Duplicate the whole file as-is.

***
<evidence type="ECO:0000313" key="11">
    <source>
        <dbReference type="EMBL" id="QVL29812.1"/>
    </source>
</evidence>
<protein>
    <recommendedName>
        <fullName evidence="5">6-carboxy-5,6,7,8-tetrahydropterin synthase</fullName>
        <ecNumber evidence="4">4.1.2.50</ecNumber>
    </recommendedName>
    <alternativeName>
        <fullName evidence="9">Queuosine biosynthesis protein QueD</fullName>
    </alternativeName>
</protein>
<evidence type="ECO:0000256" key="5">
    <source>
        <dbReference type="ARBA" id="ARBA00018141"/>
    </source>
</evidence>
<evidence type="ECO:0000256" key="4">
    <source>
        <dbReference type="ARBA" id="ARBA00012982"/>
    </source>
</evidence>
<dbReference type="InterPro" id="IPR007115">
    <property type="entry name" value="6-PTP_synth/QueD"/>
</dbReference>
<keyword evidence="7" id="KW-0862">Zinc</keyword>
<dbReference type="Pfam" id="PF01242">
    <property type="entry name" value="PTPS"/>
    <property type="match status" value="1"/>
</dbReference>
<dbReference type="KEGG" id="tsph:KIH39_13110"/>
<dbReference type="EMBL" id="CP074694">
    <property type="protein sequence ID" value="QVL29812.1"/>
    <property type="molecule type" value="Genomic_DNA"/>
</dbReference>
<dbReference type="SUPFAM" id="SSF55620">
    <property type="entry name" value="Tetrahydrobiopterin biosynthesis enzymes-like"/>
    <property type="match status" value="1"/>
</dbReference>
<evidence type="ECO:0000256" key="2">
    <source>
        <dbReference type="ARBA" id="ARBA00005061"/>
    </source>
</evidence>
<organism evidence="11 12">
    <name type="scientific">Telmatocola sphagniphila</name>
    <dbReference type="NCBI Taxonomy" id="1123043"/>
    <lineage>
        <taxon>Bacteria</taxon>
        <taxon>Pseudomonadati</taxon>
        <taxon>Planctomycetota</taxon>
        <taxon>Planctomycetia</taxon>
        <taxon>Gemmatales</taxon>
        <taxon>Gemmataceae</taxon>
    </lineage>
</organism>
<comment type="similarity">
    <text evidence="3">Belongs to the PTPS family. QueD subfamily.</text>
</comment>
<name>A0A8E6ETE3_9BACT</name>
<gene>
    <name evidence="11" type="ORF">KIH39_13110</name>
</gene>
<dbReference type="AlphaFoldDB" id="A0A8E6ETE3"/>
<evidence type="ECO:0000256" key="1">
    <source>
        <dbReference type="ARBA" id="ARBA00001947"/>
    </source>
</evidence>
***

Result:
<evidence type="ECO:0000313" key="11">
    <source>
        <dbReference type="EMBL" id="QVL29812.1"/>
    </source>
</evidence>
<protein>
    <recommendedName>
        <fullName evidence="5">6-carboxy-5,6,7,8-tetrahydropterin synthase</fullName>
        <ecNumber evidence="4">4.1.2.50</ecNumber>
    </recommendedName>
    <alternativeName>
        <fullName evidence="9">Queuosine biosynthesis protein QueD</fullName>
    </alternativeName>
</protein>
<evidence type="ECO:0000256" key="5">
    <source>
        <dbReference type="ARBA" id="ARBA00018141"/>
    </source>
</evidence>
<evidence type="ECO:0000256" key="4">
    <source>
        <dbReference type="ARBA" id="ARBA00012982"/>
    </source>
</evidence>
<dbReference type="InterPro" id="IPR007115">
    <property type="entry name" value="6-PTP_synth/QueD"/>
</dbReference>
<keyword evidence="7" id="KW-0862">Zinc</keyword>
<dbReference type="Pfam" id="PF01242">
    <property type="entry name" value="PTPS"/>
    <property type="match status" value="1"/>
</dbReference>
<dbReference type="KEGG" id="tsph:KIH39_13110"/>
<dbReference type="EMBL" id="CP074694">
    <property type="protein sequence ID" value="QVL29812.1"/>
    <property type="molecule type" value="Genomic_DNA"/>
</dbReference>
<dbReference type="SUPFAM" id="SSF55620">
    <property type="entry name" value="Tetrahydrobiopterin biosynthesis enzymes-like"/>
    <property type="match status" value="1"/>
</dbReference>
<evidence type="ECO:0000256" key="2">
    <source>
        <dbReference type="ARBA" id="ARBA00005061"/>
    </source>
</evidence>
<organism evidence="11 12">
    <name type="scientific">Telmatocola sphagniphila</name>
    <dbReference type="NCBI Taxonomy" id="1123043"/>
    <lineage>
        <taxon>Bacteria</taxon>
        <taxon>Pseudomonadati</taxon>
        <taxon>Planctomycetota</taxon>
        <taxon>Planctomycetia</taxon>
        <taxon>Gemmatales</taxon>
        <taxon>Gemmataceae</taxon>
    </lineage>
</organism>
<comment type="similarity">
    <text evidence="3">Belongs to the PTPS family. QueD subfamily.</text>
</comment>
<name>A0A8E6ETE3_9BACT</name>
<gene>
    <name evidence="11" type="ORF">KIH39_13110</name>
</gene>
<dbReference type="AlphaFoldDB" id="A0A8E6ETE3"/>
<evidence type="ECO:0000256" key="1">
    <source>
        <dbReference type="ARBA" id="ARBA00001947"/>
    </source>
</evidence>